Thursday, February 12, 2009

Now Cut That Out Part One

There are certain chemicals or cleaning supplies that you just shouldn't have around your house. They are hazardous, not good for the environment and easily replaced. Bleach is one of those chemicals. The darling of the cleaning industry isn't all just shiny whiteness.

Breathing in the fumes of cleaners containing a high concentration of chlorine can irritate the lungs. This is particularly dangerous for people suffering from heart conditions or chronic respiratory problems such as asthma or emphysema. And the risks are compounded when the cleaners are used in small, poorly ventilated rooms, such as the bathroom. Chlorine is also a highly corrosive substance, capable of damaging skin, eyes, and other membranes. Chlorine was listed as a hazardous air pollutant in the 1990 Clean Air Act, and exposure to chlorine in the workplace is regulated by federal standards.

Chlorine bleach is also bad for the environment. Toxins produced as a result of bleach use build up in the environment, cause dangers to the water supply, kill fish, harm animals, and get back to people through the food chain.

It's not that hard eliminate chlorine bleach from your household. You don't need it to clean and you don't need it to whiten your clothes.

To help whiten clothes you can add one-half cup of baking soda or washing soda in with your laundry detergent. Also, if you want to take out the yellowing or graying of your white clothes you can add 1/4 cup white vinegar to your water in your laundry.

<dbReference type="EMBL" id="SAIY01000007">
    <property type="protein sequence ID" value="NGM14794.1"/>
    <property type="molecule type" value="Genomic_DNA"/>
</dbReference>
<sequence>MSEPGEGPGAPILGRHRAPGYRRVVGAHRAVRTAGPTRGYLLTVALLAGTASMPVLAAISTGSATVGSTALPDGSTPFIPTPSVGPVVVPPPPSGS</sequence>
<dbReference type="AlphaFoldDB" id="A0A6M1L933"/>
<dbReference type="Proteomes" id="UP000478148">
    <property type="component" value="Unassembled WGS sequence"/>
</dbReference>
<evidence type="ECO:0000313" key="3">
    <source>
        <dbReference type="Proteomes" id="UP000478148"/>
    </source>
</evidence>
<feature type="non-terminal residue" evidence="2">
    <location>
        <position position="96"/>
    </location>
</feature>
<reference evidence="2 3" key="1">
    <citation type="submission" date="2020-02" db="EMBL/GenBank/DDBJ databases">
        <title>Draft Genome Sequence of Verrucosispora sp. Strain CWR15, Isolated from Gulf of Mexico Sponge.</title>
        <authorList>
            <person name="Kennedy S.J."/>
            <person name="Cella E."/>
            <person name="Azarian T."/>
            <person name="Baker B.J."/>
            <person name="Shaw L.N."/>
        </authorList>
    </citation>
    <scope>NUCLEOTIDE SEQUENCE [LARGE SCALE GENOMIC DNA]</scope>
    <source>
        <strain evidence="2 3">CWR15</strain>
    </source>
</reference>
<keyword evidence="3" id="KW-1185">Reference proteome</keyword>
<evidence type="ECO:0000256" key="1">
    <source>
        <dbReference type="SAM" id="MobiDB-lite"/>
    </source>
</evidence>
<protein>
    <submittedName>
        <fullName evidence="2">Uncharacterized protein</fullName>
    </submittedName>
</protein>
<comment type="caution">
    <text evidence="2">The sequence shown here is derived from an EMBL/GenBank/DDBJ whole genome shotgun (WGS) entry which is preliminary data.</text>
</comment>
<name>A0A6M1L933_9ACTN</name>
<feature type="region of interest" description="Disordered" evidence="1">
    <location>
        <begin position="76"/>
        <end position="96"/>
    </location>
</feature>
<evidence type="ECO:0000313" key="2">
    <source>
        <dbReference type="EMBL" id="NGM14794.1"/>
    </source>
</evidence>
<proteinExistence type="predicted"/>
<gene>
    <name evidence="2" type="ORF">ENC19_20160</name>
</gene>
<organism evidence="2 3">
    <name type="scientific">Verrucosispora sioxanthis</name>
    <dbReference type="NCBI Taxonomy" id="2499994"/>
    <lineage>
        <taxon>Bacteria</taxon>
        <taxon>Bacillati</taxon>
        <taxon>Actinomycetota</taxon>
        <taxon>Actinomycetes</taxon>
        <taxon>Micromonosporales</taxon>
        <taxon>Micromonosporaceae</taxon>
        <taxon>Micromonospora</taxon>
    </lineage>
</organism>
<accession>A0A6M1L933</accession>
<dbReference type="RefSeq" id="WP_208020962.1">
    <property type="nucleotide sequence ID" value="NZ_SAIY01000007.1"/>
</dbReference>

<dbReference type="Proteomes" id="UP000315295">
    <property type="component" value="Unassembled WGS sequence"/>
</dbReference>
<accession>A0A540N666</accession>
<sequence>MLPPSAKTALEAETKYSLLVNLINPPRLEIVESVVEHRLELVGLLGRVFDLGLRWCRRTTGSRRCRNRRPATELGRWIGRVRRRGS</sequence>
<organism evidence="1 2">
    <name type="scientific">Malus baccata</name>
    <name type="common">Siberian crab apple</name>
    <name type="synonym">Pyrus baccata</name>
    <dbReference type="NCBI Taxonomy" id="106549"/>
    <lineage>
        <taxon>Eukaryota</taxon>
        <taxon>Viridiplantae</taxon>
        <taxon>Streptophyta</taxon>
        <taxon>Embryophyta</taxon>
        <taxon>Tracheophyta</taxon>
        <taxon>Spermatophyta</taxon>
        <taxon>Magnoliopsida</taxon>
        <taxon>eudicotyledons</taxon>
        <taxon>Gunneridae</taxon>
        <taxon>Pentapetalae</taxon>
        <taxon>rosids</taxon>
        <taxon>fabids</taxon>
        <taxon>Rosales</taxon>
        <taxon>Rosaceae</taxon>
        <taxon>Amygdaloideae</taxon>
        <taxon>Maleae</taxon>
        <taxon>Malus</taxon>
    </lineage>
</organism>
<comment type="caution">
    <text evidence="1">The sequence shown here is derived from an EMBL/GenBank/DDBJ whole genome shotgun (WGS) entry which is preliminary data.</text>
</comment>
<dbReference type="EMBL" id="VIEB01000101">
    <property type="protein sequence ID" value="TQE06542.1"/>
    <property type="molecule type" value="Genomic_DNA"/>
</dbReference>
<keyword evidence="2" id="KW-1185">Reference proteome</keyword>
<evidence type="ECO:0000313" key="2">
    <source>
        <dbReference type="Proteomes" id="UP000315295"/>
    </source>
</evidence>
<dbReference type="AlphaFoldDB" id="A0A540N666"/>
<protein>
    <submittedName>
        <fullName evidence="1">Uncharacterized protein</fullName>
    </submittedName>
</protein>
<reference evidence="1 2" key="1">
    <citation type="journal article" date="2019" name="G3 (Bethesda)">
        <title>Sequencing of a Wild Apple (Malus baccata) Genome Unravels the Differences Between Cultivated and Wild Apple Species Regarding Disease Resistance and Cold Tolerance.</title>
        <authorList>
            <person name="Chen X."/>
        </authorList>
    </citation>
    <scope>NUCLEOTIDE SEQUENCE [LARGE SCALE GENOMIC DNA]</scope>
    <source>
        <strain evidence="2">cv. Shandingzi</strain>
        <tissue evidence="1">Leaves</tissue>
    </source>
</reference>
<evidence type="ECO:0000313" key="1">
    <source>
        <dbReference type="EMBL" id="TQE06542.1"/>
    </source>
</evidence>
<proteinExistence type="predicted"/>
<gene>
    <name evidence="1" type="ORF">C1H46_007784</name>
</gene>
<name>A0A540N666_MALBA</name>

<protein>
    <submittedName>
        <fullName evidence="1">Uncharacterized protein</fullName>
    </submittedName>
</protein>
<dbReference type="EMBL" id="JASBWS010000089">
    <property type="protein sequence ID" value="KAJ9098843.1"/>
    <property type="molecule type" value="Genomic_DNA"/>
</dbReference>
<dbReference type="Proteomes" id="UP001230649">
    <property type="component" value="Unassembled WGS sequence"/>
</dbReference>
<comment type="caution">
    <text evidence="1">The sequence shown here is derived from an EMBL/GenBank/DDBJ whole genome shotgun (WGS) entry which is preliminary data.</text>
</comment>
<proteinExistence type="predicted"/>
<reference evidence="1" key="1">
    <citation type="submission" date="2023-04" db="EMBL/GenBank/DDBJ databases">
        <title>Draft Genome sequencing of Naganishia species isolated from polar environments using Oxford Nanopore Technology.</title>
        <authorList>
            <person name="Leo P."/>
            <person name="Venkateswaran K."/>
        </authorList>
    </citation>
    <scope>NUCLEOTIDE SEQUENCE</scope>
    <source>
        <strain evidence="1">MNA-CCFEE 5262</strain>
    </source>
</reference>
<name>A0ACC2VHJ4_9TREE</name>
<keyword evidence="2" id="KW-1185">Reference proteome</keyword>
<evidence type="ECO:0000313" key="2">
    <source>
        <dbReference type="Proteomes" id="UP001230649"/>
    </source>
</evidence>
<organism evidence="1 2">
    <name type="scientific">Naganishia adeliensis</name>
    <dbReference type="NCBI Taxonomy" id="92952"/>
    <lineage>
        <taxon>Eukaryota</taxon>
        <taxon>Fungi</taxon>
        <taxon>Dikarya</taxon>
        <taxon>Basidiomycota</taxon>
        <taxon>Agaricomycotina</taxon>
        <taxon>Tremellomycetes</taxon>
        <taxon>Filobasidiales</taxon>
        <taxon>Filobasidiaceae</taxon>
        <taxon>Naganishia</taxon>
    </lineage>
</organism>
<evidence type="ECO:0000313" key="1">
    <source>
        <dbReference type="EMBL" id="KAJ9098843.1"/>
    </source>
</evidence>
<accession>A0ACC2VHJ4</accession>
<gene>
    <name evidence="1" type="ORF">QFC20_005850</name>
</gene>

For a good all around cleaner, use a paste of baking soda and water for counters, showers, tubs and toilets. Good old distilled white vinegar will eliminate 99% of bacteria.

Here's an all-purpose cleanser recipe from the book Green Up Your Clean Up by Jill Potvin Schoff.
2 Tablespoons baking soda
liquid dish soap or castile soap (such as Dr. Bronner's)

Put baking soda in a widemouthed container and mix in the liquid soap a little bit at a time until you have a nice foamy paste. Use this paste to clean. If you have a heavy-duty job let the paste sit 10-15 minutes and then spray on vinegar to rinse. If you are working with a surface that is sensitive to acids (such as tile), rinse off the vinegar immediately.

It is important for our health and the environment's health to change the way we clean. Luckily it isn't that hard to do once you learn how. As a first step, eliminate cleaning products that contain bleach and using chlorine bleach as a clothes whitener. Try a homemade cleaner or at least buy a cleaner from your health food store that is made in an environmentally friendly way. We'll continue this series in upcoming blogs in our quest to have a healthier, happier home.

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